It's been quite a ride porting our EAR from JBoss 4.2.1 to WebSphere 6.1. Installation issues on CentOS and Precompiling JSPs were just a few of the issues we encountered. We are still producing 2 different EARs, but both are based on identical WARs.
The latest issue had to do with receiving a WebSphere exception from a Init Servlet that started a separate Thread. This Thread contained code that indirectly performed a JNDI lookup to get a Datasource. Unlike JBoss, WebSphere apparently doesn't like Unmanaged Threads performing JNDI lookups.
Here is the WebSphere exception:
"javaURLContex E NMSV0310E: A JNDI operation on a "java:" name cannot be completed because the server runtime is not able to associate the operation's thread with any J2EE application component. This condition can occur when the JNDI client using the "java:" name is not executed on the thread of a server application request. Make sure that a J2EE application does not execute JNDI operations on "java:" names within static code blocks or in threads created by that J2EE application. Such code does not necessarily run on the thread of a server application request and therefore is not supported by JNDI operations on "java:" names"
This seems to be a rather common issue in WebSphere with multiple possible solutions. I guess ideally you should try and configure a container-managed Thread using CommonJ (see section Scheduling and thread pooling). Unfortunately, the configuration is different for JBoss.
Fortunately, I think I stumbled upon another solution. While reviewing the WAR Spring applicationContext.xml file that configured our Datasource I noticed a property called lookupOnStartup. It was set to false and when setting it to true, the exception went away.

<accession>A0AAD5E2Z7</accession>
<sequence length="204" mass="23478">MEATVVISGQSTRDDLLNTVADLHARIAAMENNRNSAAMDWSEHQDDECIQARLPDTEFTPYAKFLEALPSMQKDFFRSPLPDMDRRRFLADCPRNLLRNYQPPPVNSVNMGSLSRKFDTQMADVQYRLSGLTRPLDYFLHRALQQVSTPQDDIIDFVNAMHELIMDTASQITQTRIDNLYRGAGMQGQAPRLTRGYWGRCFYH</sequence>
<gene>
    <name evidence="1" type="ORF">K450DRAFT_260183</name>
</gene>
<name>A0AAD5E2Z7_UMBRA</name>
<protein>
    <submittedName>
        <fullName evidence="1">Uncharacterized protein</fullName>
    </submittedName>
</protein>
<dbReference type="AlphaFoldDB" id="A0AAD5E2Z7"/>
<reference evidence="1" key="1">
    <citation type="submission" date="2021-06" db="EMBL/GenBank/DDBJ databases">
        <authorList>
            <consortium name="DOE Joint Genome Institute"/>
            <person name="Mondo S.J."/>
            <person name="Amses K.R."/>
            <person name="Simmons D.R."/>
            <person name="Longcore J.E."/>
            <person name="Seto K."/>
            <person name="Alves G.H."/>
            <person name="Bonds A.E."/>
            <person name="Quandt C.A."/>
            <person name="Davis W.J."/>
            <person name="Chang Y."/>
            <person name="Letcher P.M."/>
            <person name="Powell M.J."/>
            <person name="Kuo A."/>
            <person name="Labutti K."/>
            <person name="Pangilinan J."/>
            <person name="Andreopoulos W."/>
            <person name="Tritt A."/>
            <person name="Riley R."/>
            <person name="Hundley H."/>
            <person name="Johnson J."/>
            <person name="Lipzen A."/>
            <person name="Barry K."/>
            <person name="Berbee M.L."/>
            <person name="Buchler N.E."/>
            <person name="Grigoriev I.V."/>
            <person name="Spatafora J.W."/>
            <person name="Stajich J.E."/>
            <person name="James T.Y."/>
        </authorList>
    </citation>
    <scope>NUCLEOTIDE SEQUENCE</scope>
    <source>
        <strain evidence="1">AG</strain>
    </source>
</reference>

When setting it back to false the exception appeared again; setting it back to true the exception was gone. Unfortunately, I can only speculate as to why this solved the issue. My guess is, when lookupOnStartup was false, the first attempt to get the Datasource was from a separate Thread which WebSphere didn't like. However, when setting lookupOnStartup to true, the first time the Datasource was retrieved was by a container-managed Thread and once my separate Thread needed the Datasource it was already looked up and cached. According to the javadocs for JndiObjectFactoryBean.setLookupOnStartup the default is true, so it can't be that bad, right? I can't think of a reason why someone would want this delayed.
<bean id="dataSource" class="org.springframework.jndi.JndiObjectFactoryBean"> <property name="jndiName" value="java:comp/env/jdbc/MY-DS"/> <property name="lookupOnStartup" value="true"/> <property name="cache" value="true"/> <property name="proxyInterface" value="javax.sql.DataSource"/> </bean>
If you ever run into this issue, you might consider setting lookupOnStartup to true and see if that fixes your issue.